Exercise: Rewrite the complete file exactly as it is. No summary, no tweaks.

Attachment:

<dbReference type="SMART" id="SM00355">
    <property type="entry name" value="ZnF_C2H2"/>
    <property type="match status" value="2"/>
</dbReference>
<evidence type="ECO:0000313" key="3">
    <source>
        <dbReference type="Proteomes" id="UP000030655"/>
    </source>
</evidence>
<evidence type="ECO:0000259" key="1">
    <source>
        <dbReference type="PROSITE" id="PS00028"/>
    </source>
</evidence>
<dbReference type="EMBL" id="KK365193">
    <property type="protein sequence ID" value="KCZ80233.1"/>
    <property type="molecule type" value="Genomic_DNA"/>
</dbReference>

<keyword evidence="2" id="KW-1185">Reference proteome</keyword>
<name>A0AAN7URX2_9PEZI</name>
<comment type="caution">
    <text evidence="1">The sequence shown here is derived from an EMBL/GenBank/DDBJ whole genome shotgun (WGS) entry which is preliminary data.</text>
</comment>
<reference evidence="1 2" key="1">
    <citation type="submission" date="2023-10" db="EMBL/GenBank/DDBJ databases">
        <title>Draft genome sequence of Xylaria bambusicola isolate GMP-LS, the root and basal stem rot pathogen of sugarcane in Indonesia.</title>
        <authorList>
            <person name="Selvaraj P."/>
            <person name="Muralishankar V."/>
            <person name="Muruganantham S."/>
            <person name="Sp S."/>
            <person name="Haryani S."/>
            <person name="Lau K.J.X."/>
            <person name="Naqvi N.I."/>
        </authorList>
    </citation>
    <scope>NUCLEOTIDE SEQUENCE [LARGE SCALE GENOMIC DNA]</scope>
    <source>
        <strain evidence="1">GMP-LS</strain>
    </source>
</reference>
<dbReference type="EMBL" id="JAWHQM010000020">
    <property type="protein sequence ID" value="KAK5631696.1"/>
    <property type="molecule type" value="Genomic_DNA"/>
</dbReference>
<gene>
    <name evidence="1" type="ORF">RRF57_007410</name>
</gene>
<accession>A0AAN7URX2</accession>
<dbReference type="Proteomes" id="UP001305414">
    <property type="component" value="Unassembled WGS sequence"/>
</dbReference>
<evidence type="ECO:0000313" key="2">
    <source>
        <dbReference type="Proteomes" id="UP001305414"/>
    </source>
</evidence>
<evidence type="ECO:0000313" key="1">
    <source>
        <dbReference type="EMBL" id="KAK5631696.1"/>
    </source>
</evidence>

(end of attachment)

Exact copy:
<dbReference type="SMART" id="SM00355">
    <property type="entry name" value="ZnF_C2H2"/>
    <property type="match status" value="2"/>
</dbReference>
<evidence type="ECO:0000313" key="3">
    <source>
        <dbReference type="Proteomes" id="UP000030655"/>
    </source>
</evidence>
<evidence type="ECO:0000259" key="1">
    <source>
        <dbReference type="PROSITE" id="PS00028"/>
    </source>
</evidence>
<dbReference type="EMBL" id="KK365193">
    <property type="protein sequence ID" value="KCZ80233.1"/>
    <property type="molecule type" value="Genomic_DNA"/>
</dbReference>

<keyword evidence="2" id="KW-1185">Reference proteome</keyword>
<name>A0AAN7URX2_9PEZI</name>
<comment type="caution">
    <text evidence="1">The sequence shown here is derived from an EMBL/GenBank/DDBJ whole genome shotgun (WGS) entry which is preliminary data.</text>
</comment>
<reference evidence="1 2" key="1">
    <citation type="submission" date="2023-10" db="EMBL/GenBank/DDBJ databases">
        <title>Draft genome sequence of Xylaria bambusicola isolate GMP-LS, the root and basal stem rot pathogen of sugarcane in Indonesia.</title>
        <authorList>
            <person name="Selvaraj P."/>
            <person name="Muralishankar V."/>
            <person name="Muruganantham S."/>
            <person name="Sp S."/>
            <person name="Haryani S."/>
            <person name="Lau K.J.X."/>
            <person name="Naqvi N.I."/>
        </authorList>
    </citation>
    <scope>NUCLEOTIDE SEQUENCE [LARGE SCALE GENOMIC DNA]</scope>
    <source>
        <strain evidence="1">GMP-LS</strain>
    </source>
</reference>
<dbReference type="EMBL" id="JAWHQM010000020">
    <property type="protein sequence ID" value="KAK5631696.1"/>
    <property type="molecule type" value="Genomic_DNA"/>
</dbReference>
<gene>
    <name evidence="1" type="ORF">RRF57_007410</name>
</gene>
<accession>A0AAN7URX2</accession>
<dbReference type="Proteomes" id="UP001305414">
    <property type="component" value="Unassembled WGS sequence"/>
</dbReference>
<evidence type="ECO:0000313" key="2">
    <source>
        <dbReference type="Proteomes" id="UP001305414"/>
    </source>
</evidence>
<evidence type="ECO:0000313" key="1">
    <source>
        <dbReference type="EMBL" id="KAK5631696.1"/>
    </source>
</evidence>